Freedom of religion has been a right guaranteed to individuals in society. However, it is ultimately just an idea put in place that is disregarded as something insignificant. The workplaces of many people choose to deny employees the right to express their religion freely, for fear it may leave a bad image for the company. It is apparent that freedom of religion is not a strong right as many people may have originally thought it was. The limits of this right have been tested for decades and continue to be an issue for people today. Freedom of religion may go on to exist as a right in society, but when investigating deeper into this privilege, it is evident that it is merely an idea taken for granted.
This portion of our textbook basically is telling us that Title VII prohibited employers from treating an employee favorable or unfavorable due to religious practices. The textbook tells us, rather than, being treated differently, employers must make reasonable accommodations for these employees. “a reasonable accommodation is one that the employer can implement to enable the qualified person to perform essential job functions without causing undue hardship to the employer” (Bell, 2013, pg. 438).
Issue: Is an employer in violation of Title VII if they refuse to hire an applicant or discharge an employee based on a religious observance. Even when the applicant or employee fails to provide the employer, through explicit notification, of the applicant’s or employee’s need for a religious accommodation?
When any discussion of religion in the workplace and the ethical issues that surround it, one must began by discussing Title VII of the Civil Rights Act of 1964. This Act prohibited discrimination by private and public employers on the grounds of race, color, sex, religion and national origin. Title VII states that an employer must provide reasonable accommodation of an employee 's religious beliefs and practices. Under Title VII, an employer cannot refuse to reasonably accommodate an employee 's religious observances, unless accommodation would constitute an "undue hardship" for the business. The Equal Employment Opportunity Commission (EEOC) states directly,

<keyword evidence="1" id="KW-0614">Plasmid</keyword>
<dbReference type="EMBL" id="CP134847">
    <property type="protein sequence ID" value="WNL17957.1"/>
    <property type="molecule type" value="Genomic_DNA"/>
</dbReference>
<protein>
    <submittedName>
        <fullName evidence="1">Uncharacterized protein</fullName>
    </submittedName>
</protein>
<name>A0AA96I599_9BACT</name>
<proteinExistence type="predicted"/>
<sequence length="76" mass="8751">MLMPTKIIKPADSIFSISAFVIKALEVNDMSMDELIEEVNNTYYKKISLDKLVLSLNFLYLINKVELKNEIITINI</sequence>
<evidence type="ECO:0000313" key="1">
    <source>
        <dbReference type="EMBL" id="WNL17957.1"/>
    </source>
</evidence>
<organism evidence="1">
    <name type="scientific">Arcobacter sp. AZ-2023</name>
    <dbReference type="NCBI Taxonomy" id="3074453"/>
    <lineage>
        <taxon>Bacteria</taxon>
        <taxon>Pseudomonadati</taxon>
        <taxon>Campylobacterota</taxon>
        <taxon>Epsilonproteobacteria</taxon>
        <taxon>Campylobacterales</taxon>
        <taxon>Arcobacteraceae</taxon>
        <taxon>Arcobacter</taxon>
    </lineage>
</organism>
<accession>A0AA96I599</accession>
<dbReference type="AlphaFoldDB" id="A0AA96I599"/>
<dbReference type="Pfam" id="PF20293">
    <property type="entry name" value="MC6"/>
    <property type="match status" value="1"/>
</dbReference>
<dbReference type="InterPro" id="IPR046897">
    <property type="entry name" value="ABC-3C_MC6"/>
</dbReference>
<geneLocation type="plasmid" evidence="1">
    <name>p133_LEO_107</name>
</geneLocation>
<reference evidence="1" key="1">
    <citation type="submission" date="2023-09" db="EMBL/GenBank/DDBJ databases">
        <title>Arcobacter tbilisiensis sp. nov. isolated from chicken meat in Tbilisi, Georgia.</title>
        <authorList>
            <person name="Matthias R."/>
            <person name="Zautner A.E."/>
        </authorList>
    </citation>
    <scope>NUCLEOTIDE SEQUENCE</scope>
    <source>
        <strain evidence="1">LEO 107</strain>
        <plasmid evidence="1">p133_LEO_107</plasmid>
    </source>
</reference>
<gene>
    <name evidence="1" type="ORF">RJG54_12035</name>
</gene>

What is discrimination? Discrimination is treatment or consideration of, or making a distinction in favor of or against a person or thing based on the group, class, or category to which that person or thing belongs rather than on individual merit (dictionary.com,2010). In America, there has been many cases of discrimination from both the past and present. Statistics shows that 49% of African American and 11% of Hispanic feel a great deal of discrimination.(Episcopal News Service,2013) Discrimination and racism has some great similarities when it comes to the way people were treated and still being treated in today’s time. So, racism will be mentioned frequently. Therefore, I will discuss the difference between